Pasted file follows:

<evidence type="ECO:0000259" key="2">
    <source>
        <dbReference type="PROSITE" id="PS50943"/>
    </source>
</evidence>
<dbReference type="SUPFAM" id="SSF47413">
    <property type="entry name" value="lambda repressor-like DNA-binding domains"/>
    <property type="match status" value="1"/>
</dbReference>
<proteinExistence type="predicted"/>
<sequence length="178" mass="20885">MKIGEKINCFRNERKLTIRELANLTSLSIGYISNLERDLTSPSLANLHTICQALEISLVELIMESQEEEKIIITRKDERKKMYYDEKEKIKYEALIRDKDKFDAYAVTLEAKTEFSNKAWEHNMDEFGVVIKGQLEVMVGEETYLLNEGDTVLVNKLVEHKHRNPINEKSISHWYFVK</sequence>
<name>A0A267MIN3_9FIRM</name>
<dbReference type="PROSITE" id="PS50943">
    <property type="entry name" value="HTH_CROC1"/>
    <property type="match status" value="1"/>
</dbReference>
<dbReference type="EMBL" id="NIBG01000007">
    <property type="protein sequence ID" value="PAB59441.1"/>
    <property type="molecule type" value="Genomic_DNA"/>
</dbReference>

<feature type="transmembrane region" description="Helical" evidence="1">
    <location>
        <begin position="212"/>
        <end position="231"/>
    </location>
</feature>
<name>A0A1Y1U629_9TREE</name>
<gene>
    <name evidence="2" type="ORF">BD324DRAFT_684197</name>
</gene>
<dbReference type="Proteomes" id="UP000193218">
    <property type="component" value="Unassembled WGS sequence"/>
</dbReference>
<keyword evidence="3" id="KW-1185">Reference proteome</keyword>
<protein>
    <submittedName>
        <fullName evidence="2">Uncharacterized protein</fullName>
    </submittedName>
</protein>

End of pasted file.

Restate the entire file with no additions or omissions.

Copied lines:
<evidence type="ECO:0000259" key="2">
    <source>
        <dbReference type="PROSITE" id="PS50943"/>
    </source>
</evidence>
<dbReference type="SUPFAM" id="SSF47413">
    <property type="entry name" value="lambda repressor-like DNA-binding domains"/>
    <property type="match status" value="1"/>
</dbReference>
<proteinExistence type="predicted"/>
<sequence length="178" mass="20885">MKIGEKINCFRNERKLTIRELANLTSLSIGYISNLERDLTSPSLANLHTICQALEISLVELIMESQEEEKIIITRKDERKKMYYDEKEKIKYEALIRDKDKFDAYAVTLEAKTEFSNKAWEHNMDEFGVVIKGQLEVMVGEETYLLNEGDTVLVNKLVEHKHRNPINEKSISHWYFVK</sequence>
<name>A0A267MIN3_9FIRM</name>
<dbReference type="PROSITE" id="PS50943">
    <property type="entry name" value="HTH_CROC1"/>
    <property type="match status" value="1"/>
</dbReference>
<dbReference type="EMBL" id="NIBG01000007">
    <property type="protein sequence ID" value="PAB59441.1"/>
    <property type="molecule type" value="Genomic_DNA"/>
</dbReference>

<feature type="transmembrane region" description="Helical" evidence="1">
    <location>
        <begin position="212"/>
        <end position="231"/>
    </location>
</feature>
<name>A0A1Y1U629_9TREE</name>
<gene>
    <name evidence="2" type="ORF">BD324DRAFT_684197</name>
</gene>
<dbReference type="Proteomes" id="UP000193218">
    <property type="component" value="Unassembled WGS sequence"/>
</dbReference>
<keyword evidence="3" id="KW-1185">Reference proteome</keyword>
<protein>
    <submittedName>
        <fullName evidence="2">Uncharacterized protein</fullName>
    </submittedName>
</protein>